In brief, the plan is that students revise AS Philosophy over Christmas, AS Ethics over February half term and AS DCT over Easter. This takes care of the bulk of self-revision. In class time the plan is to cover the new topics first, then the students sit a Key Knowledge Exam in the AS material to identify problem areas. I am then going to get them to vote from worst to best topics so I can focus their revision with me on the areas most needed. I will leave the topics they are happiest with until the end (if there is time). I think the only way to cover the new material and get the most out of revision together in class is by prioritising the topics the students most need to go over.

Click on the image below if you would like to see my updated scheme of work on TES:

sow

 

In the up- coming weeks I will be blogging about revision techniques and I’m also looking into some sort of revision podcasts, so students can go over the revision lessons outside of class (the thought of recording myself at this point though still makes my tummy flip!!)

 

How to Improve your Essay Technique

My A2 students have completed their first mock exam under timed conditions. Usually when I set essays for homework students can use their notes and do not complete under time restraints. This is because I want students to develop the right essay writing technique before making things more difficult. However a college wide mock exam meant my students had to finally bite the bullet and complete their first exam paper (questions written by me since there are no previous questions to go on).

  • Task: Answer two from four questions
  • Topics: A2 DCT Pluralism and Gender
  • Time: 40 minutes per question
  • Expectation: Focus on answering the specific question and evaluate everything
  • Help: Students were allowed to use their DCT revision pack notes to support them (Just click on Revision Pack if you would like your own copy of the 55 page pack for a small price)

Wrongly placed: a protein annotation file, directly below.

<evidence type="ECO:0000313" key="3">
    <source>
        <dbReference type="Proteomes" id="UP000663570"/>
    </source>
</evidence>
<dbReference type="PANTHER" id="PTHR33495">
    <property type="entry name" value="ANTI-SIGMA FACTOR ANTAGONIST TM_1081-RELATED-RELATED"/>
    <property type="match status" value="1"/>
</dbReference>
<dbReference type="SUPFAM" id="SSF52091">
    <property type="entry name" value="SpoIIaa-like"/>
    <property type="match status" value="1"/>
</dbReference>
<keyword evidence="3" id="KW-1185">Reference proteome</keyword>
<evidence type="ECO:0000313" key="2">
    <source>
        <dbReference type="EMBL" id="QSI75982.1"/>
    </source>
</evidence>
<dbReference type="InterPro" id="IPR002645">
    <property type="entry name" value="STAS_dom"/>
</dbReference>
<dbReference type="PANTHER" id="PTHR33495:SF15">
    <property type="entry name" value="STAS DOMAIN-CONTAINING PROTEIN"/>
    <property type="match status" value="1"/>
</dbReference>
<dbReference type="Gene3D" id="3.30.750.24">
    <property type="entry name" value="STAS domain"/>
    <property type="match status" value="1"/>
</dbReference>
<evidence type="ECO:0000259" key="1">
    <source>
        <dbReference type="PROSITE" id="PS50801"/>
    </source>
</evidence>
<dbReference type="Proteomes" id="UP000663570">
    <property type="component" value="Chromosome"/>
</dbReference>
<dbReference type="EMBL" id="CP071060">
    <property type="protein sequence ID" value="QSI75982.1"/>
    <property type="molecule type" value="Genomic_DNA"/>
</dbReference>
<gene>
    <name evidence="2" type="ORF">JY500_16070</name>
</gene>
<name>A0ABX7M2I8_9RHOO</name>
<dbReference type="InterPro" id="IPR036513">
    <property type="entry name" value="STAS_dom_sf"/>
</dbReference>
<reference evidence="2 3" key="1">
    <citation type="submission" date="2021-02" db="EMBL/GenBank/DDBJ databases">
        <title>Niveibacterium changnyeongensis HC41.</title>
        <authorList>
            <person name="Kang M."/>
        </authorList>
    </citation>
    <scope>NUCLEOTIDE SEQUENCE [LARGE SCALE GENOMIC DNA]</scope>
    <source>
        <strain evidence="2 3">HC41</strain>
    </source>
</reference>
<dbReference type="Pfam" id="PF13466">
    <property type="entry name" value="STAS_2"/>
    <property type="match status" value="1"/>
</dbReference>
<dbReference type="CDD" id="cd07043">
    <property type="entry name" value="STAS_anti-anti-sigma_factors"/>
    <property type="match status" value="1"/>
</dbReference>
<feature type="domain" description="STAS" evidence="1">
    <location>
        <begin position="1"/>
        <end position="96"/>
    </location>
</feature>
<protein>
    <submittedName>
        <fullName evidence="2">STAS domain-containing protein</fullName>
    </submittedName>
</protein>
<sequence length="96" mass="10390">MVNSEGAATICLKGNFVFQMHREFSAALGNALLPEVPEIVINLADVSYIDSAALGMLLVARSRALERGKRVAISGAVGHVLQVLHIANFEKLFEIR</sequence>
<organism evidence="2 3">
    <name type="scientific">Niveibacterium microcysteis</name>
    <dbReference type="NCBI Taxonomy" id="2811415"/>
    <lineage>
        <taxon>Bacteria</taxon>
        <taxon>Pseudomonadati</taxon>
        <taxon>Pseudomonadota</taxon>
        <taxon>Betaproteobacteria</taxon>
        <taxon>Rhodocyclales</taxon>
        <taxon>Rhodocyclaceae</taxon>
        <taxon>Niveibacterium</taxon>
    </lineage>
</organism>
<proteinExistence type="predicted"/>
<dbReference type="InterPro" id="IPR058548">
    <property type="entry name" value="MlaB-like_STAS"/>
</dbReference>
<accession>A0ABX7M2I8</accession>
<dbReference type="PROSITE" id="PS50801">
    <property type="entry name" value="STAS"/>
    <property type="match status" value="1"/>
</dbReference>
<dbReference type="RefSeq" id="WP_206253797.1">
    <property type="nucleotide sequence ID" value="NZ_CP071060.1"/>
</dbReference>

So what where the questions:

  1. To what extent does an exclusivist view point represent the true Christian message?
  2. Evaluate the view that Christians should have a mission to those of no faith.
  3. To what extent has secular views on gender equality undermined Christian gender roles?
  4. Critically assess the view the Christianity is inherently sexist.

The marking process:

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Gender and Society: Student’s Work

The question was:

“Should official Christian teachings resist current secular views on gender” discuss

Students were given this question as homework. There were no time constraints and students were allowed to use their class notes to help. I believe that students need to first of all develop their technique before removing support (notes) and adding extra pressure of time conditions.

They are currently doing their first mock exam of the year (November 27th) under timed conditions, so have had three months of practicing their essay writing technique first. The students are allowed to use their revision packs for support. By March next year students will do a full exam with no notes and under timed conditions, so this is what we are working towards. If students don’t have the technique, removing notes and adding time pressure will not support them in  improving their writing only aggravate the writing process.

These are three introductions for the essay (my comments can be seen at the end as footnotes):

intro GS.JPG

Examples of main paragraphs: